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In past eons, a lot of volcanic activity has occurred in New Mexico. Albuquerque (ABQ) is situated on a tremendous rift valley: the Rio Grande rift. There are whole mountains that used to be volcanoes (e.g., Mt Taylor and Valles Caldera in the Jemez). Also, there are hot springs. And there are 50 volcanic plugs or necks, where molten magma extruded from the earth’s crust at a local point, cooled, and became basalt rock.

There are black lava beds (El Malpais) that once flowed for miles from active volcanoes, then cooled into solid immovable rock. You can hike on them, but the rock is sharp and treacherous. If you fall into one of the many large fissures your bones may never be found.

Cabezon peak with golden Cottonwood trees in foreground (click to enlarge).

About 50 miles from ABQ, Cabezon peak rises to 8,000 ft and is the best known volcanic plug in the Rio Puerco basin, which was discovered by Coronado in 1540 (that’s 473 years ago). A paved road from ABQ towards Cuba, followed by a dirt road for about 12 miles took us to the foot of the peak.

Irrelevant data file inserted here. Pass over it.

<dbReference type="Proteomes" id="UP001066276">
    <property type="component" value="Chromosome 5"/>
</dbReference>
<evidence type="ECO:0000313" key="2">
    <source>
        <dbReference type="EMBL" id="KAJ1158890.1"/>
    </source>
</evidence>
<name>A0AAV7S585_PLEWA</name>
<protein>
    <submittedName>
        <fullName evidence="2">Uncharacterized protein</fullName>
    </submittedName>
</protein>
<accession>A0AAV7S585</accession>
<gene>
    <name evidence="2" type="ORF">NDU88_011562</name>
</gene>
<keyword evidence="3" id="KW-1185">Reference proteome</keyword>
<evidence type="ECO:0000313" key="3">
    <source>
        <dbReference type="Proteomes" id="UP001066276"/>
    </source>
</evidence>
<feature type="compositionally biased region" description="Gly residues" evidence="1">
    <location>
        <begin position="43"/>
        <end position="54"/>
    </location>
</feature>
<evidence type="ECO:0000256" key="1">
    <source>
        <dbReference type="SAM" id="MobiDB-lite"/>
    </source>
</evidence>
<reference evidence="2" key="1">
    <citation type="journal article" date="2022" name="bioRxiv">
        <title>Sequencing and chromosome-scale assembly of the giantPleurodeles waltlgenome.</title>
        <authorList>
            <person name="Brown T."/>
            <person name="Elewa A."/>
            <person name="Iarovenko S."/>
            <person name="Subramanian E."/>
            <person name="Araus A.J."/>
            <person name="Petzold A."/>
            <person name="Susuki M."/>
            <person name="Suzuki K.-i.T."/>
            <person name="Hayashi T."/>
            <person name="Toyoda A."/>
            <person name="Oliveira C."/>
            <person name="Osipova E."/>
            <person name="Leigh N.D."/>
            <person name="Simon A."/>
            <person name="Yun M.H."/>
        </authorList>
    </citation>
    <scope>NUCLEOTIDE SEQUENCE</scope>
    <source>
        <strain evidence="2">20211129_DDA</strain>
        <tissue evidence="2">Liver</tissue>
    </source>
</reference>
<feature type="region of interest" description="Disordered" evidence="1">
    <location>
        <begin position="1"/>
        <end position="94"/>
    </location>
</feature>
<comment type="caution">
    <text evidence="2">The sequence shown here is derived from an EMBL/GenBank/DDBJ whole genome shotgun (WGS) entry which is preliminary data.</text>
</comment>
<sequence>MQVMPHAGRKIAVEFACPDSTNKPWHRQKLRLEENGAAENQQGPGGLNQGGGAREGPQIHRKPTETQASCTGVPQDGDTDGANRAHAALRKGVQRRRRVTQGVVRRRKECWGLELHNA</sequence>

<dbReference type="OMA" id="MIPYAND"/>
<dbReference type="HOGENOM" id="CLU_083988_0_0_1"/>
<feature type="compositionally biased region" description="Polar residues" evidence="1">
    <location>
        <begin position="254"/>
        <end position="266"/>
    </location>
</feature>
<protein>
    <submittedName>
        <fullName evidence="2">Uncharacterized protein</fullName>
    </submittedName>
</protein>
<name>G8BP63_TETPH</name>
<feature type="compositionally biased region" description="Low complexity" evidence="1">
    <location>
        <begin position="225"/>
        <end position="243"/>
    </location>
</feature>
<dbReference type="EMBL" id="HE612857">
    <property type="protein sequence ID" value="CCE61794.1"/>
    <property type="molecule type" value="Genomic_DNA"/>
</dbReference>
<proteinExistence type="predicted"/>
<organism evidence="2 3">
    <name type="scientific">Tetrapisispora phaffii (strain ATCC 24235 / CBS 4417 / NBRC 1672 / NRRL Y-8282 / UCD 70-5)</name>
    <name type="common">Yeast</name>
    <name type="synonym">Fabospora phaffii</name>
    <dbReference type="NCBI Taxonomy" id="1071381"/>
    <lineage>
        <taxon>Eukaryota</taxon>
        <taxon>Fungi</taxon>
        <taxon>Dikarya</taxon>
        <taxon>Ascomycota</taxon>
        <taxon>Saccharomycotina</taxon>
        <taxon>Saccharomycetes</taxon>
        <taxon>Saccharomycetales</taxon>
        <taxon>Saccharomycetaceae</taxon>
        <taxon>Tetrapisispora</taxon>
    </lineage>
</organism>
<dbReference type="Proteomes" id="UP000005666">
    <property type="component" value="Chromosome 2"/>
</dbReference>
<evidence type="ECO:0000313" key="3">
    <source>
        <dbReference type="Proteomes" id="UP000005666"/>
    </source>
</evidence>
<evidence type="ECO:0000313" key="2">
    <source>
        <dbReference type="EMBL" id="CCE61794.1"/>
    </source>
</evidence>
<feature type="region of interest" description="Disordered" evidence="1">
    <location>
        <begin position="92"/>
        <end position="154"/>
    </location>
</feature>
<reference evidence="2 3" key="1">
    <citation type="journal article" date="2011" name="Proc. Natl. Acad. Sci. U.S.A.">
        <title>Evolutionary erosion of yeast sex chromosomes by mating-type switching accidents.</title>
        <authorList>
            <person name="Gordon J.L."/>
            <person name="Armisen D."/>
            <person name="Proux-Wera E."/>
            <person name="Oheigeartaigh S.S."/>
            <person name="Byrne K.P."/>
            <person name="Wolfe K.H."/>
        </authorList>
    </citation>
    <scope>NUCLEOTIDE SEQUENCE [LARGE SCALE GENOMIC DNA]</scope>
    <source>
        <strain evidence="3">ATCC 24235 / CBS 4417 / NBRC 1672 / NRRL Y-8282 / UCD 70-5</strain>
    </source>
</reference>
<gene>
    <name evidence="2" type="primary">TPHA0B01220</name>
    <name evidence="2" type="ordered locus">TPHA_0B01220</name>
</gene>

It was only a couple miles to ascend to the flat collar, where we lunched under the sheer basalt escarpment. The peak can be climbed to the top but it’s dangerous, and a rope and helmet are wise additions. We did not attempt to climb it.

This was October and it was assumed the rattlesnakes had bedded down for the winter. However two of our climbers got off the trail by mistake and encountered a small one when it rattled its tail. Woody, the hike leader, provided champagne at the finish line, back at the cars. It doesn’t get much better than that!

Rio Puerco basin and a different volcanic plug (click to enlarge).

For 40 years I have loved the desert of the southwest USA, and have taken many hikes on well-known trails. But since joining these organized Meetup Hiking groups, I have been discovering the inner depths of the desert, like Cabezon. In a few weeks I will hike with another group into Tapia Canyon, where there remain some marvelous panels of petroglyphs made by the Anasazi or Ancient Ones over 700 years ago.